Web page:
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German rise in unemployment three times worse than expected – latest updates



Thanks for joining me. Today we begin with allegations made against Standard Chartered, which are detailed in new US court papers.

The British bank is accused of carrying out billions of dollars of transactions for funders of terrorist groups such as Hamas and al-Qaeda, in documents filed to a New York court.

5 things to start your day 

1) Royal Mail warns Czech takeover risks sparking debt crunch | Parent company IDS admits nearly £2.4bn of loans could be called in as a result of the deal

2) Channel 5 owner Paramount agrees $8bn merger deal with billionaire tech heir | David Ellison’s Skydance awaits final sign off for takeover of TV and film studio

3) Labour warned of ‘unintended consequences’ of zero-hours ban | Hospitality bosses fear clampdown will harm investment and scare off workers

4) British universities should be pushed to develop military tech, says Labour draft policy | Secret document calls for coordinated approach to defence amid concerns over China

5) Andrew Orlowski: There’s a very good reason Dominic Cummings didn’t last long in Whitehall | The Civil Service preference for ‘generalists’ has led to a dearth of hard skills needed to run the country

What happened overnight 

Asian shares retreated after a report showed that US manufacturing contracted in May, in the latest sign the economy is slowing.

India’s Sensex led the region’s losses, plunging 4.1pc to 73496.24 as the vote count for the country’s six-week-long national election appeared to show a lower than expected seat count for incumbent Prime Minister Narendra Modi’s party, although his National Democratic Alliance was comfortably leading its closest rival.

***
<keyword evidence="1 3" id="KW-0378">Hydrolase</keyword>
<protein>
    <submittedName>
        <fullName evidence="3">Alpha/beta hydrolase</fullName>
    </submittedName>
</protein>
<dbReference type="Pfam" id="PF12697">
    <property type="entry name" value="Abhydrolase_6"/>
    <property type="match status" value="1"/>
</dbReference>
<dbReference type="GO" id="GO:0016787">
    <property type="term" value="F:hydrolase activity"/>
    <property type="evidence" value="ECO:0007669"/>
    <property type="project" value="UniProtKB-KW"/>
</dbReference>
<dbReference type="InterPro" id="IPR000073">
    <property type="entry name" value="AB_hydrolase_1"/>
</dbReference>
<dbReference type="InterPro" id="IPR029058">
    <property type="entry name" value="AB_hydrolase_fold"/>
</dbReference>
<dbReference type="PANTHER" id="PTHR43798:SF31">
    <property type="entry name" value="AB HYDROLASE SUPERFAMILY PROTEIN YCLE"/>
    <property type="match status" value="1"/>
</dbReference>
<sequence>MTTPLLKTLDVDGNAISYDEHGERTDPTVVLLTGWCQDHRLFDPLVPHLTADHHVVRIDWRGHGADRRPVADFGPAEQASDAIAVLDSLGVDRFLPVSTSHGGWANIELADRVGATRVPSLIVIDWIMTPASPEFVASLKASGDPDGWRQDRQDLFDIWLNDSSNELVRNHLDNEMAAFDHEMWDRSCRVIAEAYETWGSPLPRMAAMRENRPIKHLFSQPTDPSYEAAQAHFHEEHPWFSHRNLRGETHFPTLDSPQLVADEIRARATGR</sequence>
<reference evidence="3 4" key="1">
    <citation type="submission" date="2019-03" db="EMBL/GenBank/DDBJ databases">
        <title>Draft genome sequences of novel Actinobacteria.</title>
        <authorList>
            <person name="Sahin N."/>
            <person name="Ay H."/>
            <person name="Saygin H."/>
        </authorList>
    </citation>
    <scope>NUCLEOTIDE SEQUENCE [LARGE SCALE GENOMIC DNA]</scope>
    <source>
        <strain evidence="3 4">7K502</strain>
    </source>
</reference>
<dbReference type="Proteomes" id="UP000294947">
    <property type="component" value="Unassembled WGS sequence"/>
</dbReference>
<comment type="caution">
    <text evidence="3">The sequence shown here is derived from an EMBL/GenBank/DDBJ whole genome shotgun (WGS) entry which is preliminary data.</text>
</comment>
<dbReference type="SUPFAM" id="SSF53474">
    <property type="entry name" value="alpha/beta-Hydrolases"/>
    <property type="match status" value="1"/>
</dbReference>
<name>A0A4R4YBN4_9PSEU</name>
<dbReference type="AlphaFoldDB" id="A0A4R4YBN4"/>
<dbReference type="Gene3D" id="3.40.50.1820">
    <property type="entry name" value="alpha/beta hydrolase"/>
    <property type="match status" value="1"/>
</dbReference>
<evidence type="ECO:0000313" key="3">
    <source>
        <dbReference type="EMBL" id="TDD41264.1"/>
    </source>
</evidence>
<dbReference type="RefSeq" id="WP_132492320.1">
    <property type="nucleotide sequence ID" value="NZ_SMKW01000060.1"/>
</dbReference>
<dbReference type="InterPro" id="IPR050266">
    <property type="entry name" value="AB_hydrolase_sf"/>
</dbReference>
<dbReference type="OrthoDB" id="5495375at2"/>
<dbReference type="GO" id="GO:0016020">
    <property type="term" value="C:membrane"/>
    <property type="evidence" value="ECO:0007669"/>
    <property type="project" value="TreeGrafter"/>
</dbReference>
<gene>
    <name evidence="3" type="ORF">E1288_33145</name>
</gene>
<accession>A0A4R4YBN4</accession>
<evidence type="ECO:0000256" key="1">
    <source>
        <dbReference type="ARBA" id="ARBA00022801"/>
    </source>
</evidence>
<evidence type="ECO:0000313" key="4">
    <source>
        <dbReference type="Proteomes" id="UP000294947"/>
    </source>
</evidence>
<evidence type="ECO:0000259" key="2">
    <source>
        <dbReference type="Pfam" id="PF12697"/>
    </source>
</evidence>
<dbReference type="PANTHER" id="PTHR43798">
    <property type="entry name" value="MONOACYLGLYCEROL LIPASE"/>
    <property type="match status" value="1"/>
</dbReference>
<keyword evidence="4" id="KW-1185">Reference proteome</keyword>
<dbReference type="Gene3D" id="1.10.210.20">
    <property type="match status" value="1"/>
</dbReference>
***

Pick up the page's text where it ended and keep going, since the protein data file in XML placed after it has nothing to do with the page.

Japan’s Nikkei 225 index lost 0.2pc to 38,837.46 and the Kospi in Seoul was down 0.8pc at 2,660.69. 

Hong Kong’s Hang Seng was the outlier, gaining 0.5pc to 18,494.28, while the Shanghai Composite index edged 0.1pc lower to 3,076.96.

Australia’s S&P/ASX 200 shed 0.3pc to 7,740.80. Taiwan’s Taiex lost 0.8pc.

On Monday, US stocks drifted to a mixed finish.

The S&P 500 edged 0.1pc higher, to 5,283.40, even though the majority of stocks within the index fell. The Dow Jones Industrial Average dropped 0.3pc to 38,571.03, and the Nasdaq Composite rose 0.6pc to 16,828.67.

Australian and New Zealand bonds rallied, tracking gains in Treasuries after the weak US data bolstered bets for the Federal Reserve to cut interest rates.

Treasuries rose across the curve Monday after data showed factory activity shrank at a faster pace as output came close to stagnating, with 10-year yields sinking 11 basis points to 4.39pc. Australia’s equivalent yield fell six basis points in early Tuesday trading, while New Zealand’s slipped seven basis points.

Asian currencies such as the Malaysian ringgit and South Korean won strengthened.

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